Vision Australia welcomes the federal government’s announcement that plans are underway to mandate a minimum sound requirement in electric and hybrid vehicles in Australia.
The news comes after Vision Australia and Monash University’s research report confirmed that 35 per cent of people who are blind or have low vision surveyed had either a collision or near-collision with an electric or hybrid vehicle.
Since October 2018, Vision Australia has been advocating to government for an Acoustic Vehicle Alerting System (AVAS) to be fitted into hybrid and electric vehicles. The AVAS would require an electric or hybrid vehicle to make a noise when travelling up to and including 20km/h, while travelling forward or in reverse.
This would bring Australia in-line with the United States and European Union, who have mandated similar requirements.
“The government has listened to our recommendation and is acting in the interest of all road users,” Chris Edwards, Vision Australia Manager of Government Relations and Advocacy said.
“With electric vehicles predicated to make up 90 per cent of the entire Australian vehicle fleet by 2050, this outcome is significant for all pedestrians, especially people who are blind or have low vision who rely more heavily on other sensory systems such as hearing and touch,” Chris said.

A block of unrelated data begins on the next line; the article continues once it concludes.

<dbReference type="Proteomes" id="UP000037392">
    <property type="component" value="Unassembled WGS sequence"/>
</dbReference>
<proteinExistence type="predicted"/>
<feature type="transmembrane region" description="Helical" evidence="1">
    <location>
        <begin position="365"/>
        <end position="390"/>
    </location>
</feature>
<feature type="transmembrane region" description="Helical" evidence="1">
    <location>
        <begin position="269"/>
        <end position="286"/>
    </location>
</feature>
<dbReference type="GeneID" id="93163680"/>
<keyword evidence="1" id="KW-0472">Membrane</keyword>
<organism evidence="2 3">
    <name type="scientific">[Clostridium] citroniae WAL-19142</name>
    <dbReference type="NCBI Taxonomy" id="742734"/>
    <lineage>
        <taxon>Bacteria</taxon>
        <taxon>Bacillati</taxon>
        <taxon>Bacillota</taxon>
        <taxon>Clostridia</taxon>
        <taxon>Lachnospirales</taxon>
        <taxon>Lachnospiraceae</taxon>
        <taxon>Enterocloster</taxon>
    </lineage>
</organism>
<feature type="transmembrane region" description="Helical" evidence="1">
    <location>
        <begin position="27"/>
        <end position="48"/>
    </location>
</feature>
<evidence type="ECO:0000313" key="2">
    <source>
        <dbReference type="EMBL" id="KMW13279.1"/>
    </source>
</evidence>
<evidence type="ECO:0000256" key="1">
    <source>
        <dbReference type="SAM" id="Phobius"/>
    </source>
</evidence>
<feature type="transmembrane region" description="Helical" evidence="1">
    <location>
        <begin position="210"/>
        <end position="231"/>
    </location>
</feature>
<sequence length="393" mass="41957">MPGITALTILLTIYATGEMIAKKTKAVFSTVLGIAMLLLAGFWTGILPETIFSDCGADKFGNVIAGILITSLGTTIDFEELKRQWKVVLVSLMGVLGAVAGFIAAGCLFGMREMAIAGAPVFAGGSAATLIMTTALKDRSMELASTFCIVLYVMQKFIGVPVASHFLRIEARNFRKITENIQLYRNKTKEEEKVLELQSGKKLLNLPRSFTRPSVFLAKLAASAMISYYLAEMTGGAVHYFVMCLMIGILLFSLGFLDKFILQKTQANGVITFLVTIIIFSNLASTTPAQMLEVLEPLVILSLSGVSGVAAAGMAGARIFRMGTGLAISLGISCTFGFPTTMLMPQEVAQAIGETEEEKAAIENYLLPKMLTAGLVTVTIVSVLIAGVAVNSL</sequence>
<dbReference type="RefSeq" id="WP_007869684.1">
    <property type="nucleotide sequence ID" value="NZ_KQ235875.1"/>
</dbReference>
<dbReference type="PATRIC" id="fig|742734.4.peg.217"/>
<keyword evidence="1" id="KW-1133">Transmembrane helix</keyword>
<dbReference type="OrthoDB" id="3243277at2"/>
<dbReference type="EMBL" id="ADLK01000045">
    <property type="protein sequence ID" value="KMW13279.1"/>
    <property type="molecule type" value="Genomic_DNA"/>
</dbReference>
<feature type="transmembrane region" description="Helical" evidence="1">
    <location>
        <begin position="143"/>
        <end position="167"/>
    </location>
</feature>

The Government is currently developing a Regulation Impact Statement for the proposal of making AVAS mandatory in Australia Any recommendations made will then be put out for a period of consultation before the final decision is made by the government whether to enact them.
“The decision makers we presented the issue to needed no convincing about why this important safety feature needed to be fitted into electric vehicles. This isn’t going to be an overnight fix, nevertheless we’re pleased significant steps are being taken address what is a serious safety issue for all pedestrians, not just those who are blind or have low vision,” Chris said.
Thank you to the participants who contributed to the research, Monash University Accident Research Centre and to the many politicians including Senator Alex Gallacher, Senator Barry and Senator Glenn Sterle who kept this issue in the political debate.
Excerpt: The Hon Michael McCormack, Deputy Prime Minister/Minister for Infrastructure, Transport and Regional Development
“However, I appreciate that AVAS is not yet mandatory in Australia. Upon receiving your report, I sought advice from the Department of Infrastructure, Transport, Cities and Regional Development on taking this important issue forward. I understand that the Department has discussed the plans regarding UN Regulation 138 (which sets out AVAS requirements) with Vision Australia and is now in the initial stages of preparing a Regulation Impact Statement.”
Click here to read the full research report.